All this happened a long time ago when I first started selling. Sometimes I'm amazed at how little has changed.

I was working late in my office one night last year when the phone rang. When I answered, the voice on the other end of the line stammered, totally surprised to find me at my desk. He'd just read my article on voicemails and was checking to see if the phone number in the sample message was really mine. (It was!)

We got to talking about prospecting. He told me that he made 300+ phone calls a day. At first I thought he'd misspoken. No one could possibly make that many calls every single day. But when I double-checked with him, he reiterated that he called 300 prospects each day of the week.

Actually he was quite proud of this achievement. When he first got this job, he was in a large class of new hires. Now he was the only one left. No one else was "tough enough" to keep dialing despite the never-ending rejection.

I wasn't quite so impressed. I told him I thought it was insane and that his company needed to rethink their sales process.

Promiscuous prospecting does NOT work. It never has and it never will. Follow these guidelines to get out of the "More is Better" trap which is absolutely ineffective for selling to big companies in today's marketplace.


To be successful in corporate sales be more selective. Calling indiscriminately on every prospective buyer is a total waste of your time.

Some firms are significantly more likely to buy your products or services than others since your offering has a greater impact on their business than others.

Figure out what it is. Perhaps professional services firms benefit most. Maybe you do best with rapidly growing companies. Possibly your best prospects are going through mergers.

Identify companies that meet your best client profile and then pursue business with them. Target those firms where you have the highest likelihood of success and forget calling everyone else.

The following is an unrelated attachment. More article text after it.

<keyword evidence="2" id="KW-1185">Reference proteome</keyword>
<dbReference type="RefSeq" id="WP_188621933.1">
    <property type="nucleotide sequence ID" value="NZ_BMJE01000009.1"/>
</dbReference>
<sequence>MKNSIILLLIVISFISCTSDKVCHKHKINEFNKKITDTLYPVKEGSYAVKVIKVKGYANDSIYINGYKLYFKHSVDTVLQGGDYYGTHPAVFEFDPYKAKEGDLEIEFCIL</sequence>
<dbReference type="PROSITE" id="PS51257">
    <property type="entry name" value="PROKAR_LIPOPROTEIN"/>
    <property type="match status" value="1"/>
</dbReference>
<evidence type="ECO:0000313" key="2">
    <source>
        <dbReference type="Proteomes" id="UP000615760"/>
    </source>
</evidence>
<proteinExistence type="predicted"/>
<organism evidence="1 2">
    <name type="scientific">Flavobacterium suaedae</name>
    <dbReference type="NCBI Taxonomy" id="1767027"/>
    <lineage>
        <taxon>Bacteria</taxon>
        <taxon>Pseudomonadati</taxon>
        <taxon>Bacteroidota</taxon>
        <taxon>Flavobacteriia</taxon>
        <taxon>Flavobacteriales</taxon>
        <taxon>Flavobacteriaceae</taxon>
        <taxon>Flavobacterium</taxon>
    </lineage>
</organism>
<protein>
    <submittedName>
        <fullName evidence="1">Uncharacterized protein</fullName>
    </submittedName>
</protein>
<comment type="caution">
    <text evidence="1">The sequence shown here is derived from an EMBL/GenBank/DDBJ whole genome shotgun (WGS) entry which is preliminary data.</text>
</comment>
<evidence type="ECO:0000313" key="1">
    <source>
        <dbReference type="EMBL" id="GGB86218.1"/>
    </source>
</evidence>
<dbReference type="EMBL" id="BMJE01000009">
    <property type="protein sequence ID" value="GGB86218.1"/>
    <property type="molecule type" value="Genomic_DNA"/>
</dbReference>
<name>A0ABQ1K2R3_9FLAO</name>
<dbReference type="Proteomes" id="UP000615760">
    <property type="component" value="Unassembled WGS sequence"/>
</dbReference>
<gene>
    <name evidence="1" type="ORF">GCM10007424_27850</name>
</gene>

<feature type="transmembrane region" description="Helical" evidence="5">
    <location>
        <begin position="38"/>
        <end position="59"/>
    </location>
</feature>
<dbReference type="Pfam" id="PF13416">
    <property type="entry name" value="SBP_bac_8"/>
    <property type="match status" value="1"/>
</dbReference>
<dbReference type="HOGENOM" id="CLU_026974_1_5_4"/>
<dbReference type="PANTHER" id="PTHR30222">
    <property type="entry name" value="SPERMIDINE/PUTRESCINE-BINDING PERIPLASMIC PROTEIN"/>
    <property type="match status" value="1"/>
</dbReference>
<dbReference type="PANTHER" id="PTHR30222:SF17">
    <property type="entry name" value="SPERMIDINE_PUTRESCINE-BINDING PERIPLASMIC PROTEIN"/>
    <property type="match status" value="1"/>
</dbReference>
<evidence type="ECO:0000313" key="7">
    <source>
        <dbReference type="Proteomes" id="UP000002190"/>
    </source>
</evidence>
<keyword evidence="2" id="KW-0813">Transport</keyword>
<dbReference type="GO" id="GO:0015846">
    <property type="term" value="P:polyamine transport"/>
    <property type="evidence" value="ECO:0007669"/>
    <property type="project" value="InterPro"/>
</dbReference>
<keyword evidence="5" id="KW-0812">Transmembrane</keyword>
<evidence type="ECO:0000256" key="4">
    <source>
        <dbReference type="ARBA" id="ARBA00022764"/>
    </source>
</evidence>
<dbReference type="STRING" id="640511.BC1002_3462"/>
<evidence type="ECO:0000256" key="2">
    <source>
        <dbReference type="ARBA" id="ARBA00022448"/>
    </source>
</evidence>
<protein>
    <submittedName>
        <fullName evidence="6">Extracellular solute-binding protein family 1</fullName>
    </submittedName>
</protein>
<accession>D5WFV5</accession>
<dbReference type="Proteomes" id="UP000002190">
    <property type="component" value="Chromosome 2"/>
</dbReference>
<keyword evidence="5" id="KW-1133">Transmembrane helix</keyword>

If you want to work with large corporations, don't ever wing it. To get your foot in the door, it's essential to research the organization.

Corporate decision makers expect you to have a general understanding of their business. They expect you to be up-to-date on trends in their industry and knowledgeable about how other firms are addressing the critical challenges relevant to your offering.

Figure out ahead of time what you're going to say if you get voicemail or if you talk to a real person. Determine how you'll address the common obstacles you invariably encounter. Practice saying these things.

Under the pressure of an actual conversation with a prospective client, I can assure you that you'll sound like a blathering idiot unless you're fully prepared.


In my opinion, the biggest error with the "make more calls" theory is the assumption that your sales approach is perfect. If it really was, every time you connect with a decision maker should yield an appointment.

Since that doesn't happen, it's imperative to analyze the multiple variables that influence your success. As such, you might want to evaluate if you've targeted the right companies or identified the appropriate decision makers.

Take a look at what you're saying in your voicemails, written correspondence or phone conversations. If you're not getting in, experiment with different approaches.

If you encounter objections and obstacles when you do connect with a decision maker, consider what you might be doing to create them. In my experience, nearly all of them can be eliminated upfront by changing your approach.